The most exciting part of Zoom is that I get to reach a new fanbase beyond my American territory. Yes, there are social media options like Facebook Live and YouTube, but Zoom makes it so much easier to record and upload to those social media apps even if you’re not as tech-savvy with them. For example, during the pandemic, I hosted a virtual reading of scary stories on Halloween with adoring fans of my books and podcasts. Days before the venue, I learned how to connect my Zoom feed to apps such as Open Broadcast Software to connect my Zoom to the software and host my venue via Facebook Live and my author homepage. It may sound complicated, but it’s not so hard. And the kickbacks were impressive. Within two months after the Halloween reading, I saw a 20% increase in listeners to my podcast. Timing is everything. Consider hosting an event during a seasonal time of the year. I like to host one hour to ninety-minute events (as far as timeframe). After all, many people “zoom out” and start doing other things if the event is “talk-heavy” and lacks quality interactions with the audience.

5. Keep your audience engaged.

Keeping your audience engaged is paramount. It makes them crave more of what you are offering. During my virtual events, I like to launch virtual-live polls within the Zoom app to gauge the audience’s perceptions on the topic at hand. I also segment my presentation so that it has healthy pauses for audience breaks, such as “post your thoughts about the Final Girl in horror movies in the chat line”,  after a 10-minute presentation on the trope to the audience. Then, I read select comments back to the audience and provide additional insights. If the venue is small—i.e. fewer than 40 members who you’ve given authority via Zoom meeting or webinar setup to turn on their webcams and mics—then I ask select readers to explain their typed chat comments “vocally” via mic and/or camera if they’d like. The time flies and everyone is having fun.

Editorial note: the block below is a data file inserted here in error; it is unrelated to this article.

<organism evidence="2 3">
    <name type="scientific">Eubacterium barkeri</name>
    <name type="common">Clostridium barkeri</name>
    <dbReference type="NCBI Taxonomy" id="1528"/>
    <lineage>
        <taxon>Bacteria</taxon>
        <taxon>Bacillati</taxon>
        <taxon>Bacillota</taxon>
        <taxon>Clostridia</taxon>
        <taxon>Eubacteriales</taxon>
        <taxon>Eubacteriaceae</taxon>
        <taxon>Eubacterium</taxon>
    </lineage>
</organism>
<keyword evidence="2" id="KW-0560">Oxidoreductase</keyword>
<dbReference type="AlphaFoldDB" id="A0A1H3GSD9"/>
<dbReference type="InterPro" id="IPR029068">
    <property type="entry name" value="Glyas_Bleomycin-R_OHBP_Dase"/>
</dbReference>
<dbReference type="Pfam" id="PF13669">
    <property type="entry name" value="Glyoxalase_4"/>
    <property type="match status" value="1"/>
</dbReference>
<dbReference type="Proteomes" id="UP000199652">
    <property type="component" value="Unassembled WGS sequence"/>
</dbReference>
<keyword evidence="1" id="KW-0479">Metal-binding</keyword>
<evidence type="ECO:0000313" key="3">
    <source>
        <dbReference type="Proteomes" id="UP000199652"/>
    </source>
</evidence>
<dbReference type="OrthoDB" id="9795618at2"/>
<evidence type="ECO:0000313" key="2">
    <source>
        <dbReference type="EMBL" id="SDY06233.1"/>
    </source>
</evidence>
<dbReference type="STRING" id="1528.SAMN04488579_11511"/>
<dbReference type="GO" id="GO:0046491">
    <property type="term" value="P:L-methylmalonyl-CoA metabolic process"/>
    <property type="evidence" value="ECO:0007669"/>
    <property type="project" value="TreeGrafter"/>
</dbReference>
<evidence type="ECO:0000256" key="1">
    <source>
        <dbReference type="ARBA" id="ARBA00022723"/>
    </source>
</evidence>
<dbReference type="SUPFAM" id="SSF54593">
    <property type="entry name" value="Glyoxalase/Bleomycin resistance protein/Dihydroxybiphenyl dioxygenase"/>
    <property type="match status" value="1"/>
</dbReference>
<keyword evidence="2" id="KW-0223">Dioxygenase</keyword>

I’ve incorporated a few virtual breakout room sessions during virtual writers’ critique sessions with other global writers to allow them to engage in small groups as they critique a select writer’s work. Just remember to inform the audience of this breakout expectation as part of your venue’s netiquette protocol… at the start and possibly in your web promos for the venue.

6. Attend a virtual conference or join a virtual association.

I learned so much this past year. There were conferences that I longed to attend in the past but was unable to do so due to work demands and other scheduling conflicts. However, the pandemic has encouraged many associations and organizations to reconsider the way they reach current and new members. In May 2021, I attended the Horror Writers Association convention, StokerCon, for the first time. For $75, I was able to attend live and pre-recorded sessions. I took about 14 pages of notes! Stokercon was the first conference that I’ve ever attended where I was able to attend about 90% of the concurrent sessions. No physical rushing to the next breakout room as I would on ground; in just a few clicks, I headed over to the next venue and was able to watch back sessions I couldn’t attend a few days later. There was even a virtual Happy Hour at the end of each day where writers dropped in to meet up or share ideas.